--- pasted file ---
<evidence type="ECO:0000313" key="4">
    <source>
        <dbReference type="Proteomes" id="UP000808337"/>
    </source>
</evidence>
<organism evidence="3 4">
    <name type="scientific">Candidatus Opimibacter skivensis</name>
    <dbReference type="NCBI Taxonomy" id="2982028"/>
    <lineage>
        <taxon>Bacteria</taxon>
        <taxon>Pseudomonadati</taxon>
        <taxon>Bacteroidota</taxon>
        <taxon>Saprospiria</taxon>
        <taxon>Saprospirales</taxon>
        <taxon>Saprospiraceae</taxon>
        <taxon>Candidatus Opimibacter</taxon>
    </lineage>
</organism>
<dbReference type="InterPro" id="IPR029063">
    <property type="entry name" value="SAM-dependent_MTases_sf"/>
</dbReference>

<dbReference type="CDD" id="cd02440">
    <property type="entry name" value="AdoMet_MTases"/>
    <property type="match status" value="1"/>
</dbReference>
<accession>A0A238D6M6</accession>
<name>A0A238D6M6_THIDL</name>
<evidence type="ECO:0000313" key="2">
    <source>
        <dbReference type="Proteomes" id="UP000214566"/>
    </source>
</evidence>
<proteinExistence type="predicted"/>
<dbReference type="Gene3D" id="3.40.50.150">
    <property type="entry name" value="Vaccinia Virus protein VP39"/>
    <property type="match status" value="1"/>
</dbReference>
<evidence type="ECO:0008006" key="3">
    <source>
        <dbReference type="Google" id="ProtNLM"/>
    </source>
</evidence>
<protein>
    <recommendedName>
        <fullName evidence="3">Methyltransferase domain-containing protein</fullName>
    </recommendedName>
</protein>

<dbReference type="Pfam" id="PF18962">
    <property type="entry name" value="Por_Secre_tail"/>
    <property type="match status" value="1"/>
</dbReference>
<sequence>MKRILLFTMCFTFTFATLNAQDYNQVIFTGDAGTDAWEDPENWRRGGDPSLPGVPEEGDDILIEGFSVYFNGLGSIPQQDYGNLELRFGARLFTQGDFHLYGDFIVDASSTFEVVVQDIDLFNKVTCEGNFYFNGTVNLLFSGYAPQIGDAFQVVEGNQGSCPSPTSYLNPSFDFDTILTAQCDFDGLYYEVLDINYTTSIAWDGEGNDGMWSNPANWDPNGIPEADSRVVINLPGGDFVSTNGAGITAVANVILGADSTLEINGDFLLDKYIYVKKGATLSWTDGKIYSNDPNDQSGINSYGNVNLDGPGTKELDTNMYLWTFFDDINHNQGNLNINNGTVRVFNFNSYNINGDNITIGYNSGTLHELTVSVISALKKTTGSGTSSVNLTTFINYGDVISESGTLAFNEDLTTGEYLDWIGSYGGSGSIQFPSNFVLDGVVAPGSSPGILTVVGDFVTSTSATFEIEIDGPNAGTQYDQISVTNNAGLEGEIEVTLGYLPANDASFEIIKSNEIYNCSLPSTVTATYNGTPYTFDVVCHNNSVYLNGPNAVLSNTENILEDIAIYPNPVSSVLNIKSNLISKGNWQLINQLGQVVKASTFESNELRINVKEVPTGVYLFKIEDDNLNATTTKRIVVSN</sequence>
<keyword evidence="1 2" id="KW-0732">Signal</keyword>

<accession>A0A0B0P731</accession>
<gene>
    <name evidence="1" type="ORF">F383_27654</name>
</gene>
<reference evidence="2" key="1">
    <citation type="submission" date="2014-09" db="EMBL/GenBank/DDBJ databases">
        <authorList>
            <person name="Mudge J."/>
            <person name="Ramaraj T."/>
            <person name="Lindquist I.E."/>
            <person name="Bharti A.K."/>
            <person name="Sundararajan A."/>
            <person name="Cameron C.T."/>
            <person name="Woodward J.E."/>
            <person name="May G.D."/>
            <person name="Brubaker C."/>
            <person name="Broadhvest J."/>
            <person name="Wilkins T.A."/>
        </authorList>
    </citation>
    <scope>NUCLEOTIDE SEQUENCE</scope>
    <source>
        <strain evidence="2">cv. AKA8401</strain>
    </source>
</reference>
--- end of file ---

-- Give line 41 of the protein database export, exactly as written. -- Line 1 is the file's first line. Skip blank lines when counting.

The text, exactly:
    </source>